The coronavirus pandemic has had a devastating effect on our economy due to many businesses closing and others reducing their operating hours. To prevent permanent closures or bankruptcies, some business owners have chosen to reopen. Whereas reducing the risk of exposure to the coronavirus is a top priority, there are other problems and dangers associated with reopening. Businesses should be aware of the condition of their plumbing, as water that has gone unmonitored for months yields risks and dangers even without the presence of a pandemic.
1. A business’s water pipes should be thoroughly tested.
Stagnant water attracts a variety of harmful microbes and bacteria, and businesses that have been closed for several months are likely to have pipes that have accumulated dangerous microbes. If left untreated, the pipes can transmit these microbes to the businesses’ employees and customers. Inspecting and cleaning pipes are one of the many services that Plumbv offers.
2. After a long closure, a business should inspect their water heater.
There are multiple factors to consider, such as ensuring that the water heater can reach the minimum temperature — 140 degrees Fahrenheit — to eliminate harmful microbes. A water heater that no longer operates safely can expose the business to burns or infection. Therefore, we recommend that reopening businesses have their water heaters inspected.
3. The business should inspect their property for any signs of water damage.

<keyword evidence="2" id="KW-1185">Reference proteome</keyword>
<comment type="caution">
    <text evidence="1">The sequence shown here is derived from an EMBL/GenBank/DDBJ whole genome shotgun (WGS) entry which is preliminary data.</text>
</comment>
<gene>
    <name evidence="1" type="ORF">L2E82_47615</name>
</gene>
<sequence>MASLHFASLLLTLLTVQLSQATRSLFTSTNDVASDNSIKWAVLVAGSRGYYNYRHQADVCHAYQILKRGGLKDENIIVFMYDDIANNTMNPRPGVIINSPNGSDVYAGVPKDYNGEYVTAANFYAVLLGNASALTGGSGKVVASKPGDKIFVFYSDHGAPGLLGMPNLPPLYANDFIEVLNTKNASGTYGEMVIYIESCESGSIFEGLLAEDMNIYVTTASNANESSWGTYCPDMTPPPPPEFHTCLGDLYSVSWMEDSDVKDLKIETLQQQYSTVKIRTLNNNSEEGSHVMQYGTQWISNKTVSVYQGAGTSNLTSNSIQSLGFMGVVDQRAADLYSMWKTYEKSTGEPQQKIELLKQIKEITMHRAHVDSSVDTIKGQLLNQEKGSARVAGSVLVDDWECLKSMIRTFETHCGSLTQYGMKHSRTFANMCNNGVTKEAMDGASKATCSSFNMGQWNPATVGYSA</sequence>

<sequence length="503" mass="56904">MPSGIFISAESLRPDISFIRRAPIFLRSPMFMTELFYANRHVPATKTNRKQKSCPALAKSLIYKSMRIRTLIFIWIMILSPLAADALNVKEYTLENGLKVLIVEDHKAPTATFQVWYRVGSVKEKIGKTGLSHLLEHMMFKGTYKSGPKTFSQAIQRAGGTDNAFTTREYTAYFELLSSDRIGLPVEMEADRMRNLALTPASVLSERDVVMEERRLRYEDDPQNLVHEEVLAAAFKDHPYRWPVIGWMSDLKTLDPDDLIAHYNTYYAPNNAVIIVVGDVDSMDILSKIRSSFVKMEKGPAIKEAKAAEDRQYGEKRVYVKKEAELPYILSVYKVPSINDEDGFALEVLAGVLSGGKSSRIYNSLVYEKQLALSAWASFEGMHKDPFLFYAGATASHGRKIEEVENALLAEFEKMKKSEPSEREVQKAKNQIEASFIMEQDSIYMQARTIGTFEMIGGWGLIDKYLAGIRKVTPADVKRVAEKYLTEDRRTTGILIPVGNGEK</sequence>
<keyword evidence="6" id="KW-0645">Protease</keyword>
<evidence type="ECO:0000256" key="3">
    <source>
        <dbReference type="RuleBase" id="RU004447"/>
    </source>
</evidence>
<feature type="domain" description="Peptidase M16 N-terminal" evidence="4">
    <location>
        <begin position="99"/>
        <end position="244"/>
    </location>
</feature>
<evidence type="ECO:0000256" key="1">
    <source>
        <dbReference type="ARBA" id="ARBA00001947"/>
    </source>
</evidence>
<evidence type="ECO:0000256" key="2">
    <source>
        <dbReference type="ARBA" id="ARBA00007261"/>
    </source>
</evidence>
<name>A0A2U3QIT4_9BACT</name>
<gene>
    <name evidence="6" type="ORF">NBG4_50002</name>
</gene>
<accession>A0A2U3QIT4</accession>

A period of weeks or months is plenty of time for a minor leak to turn into a serious problem such as soaked carpets, rotting wood, rusty metals, and de-lamination of materials and surfaces. An inspection of the business’s plumbing can detect and reveal water-damaged areas. And the best way to ensure that water damage is thoroughly and properly fixed is to hire a certified water damage restoration specialist.
4. The business property should be inspected for mold.
Exposure to mold can cause a variety of health problems, and water that has accumulated for weeks or months facilitates the growth of mold. Mold can grow virtually anywhere, but it can be especially dangerous if mold is present in a business’s HVAC system. Activating an HVAC system with mold can spread spores throughout the entire area. One way to prevent this from happening is to run the HVAC system continuously for 72 hours and ensure that there are no unusual odors or other signs of mold. The EPA has several helpful guidelines and suggestions when it comes to handling mold.
The decision to reopen should not be taken lightly, and there are several factors to consider to ensure the safety of employees and customers. Water damage and infections should be treated and repaired before the business reopens. This should not be treated as an optional expenditure of time and money, as illnesses and injuries can be even more costly to a reopening company. Plumbv has the experience and expertise to inspect properties, clean plumbing, and treat water damage. Contact us to schedule an inspection so we can make sure that your grand reopening is free of water-related complications.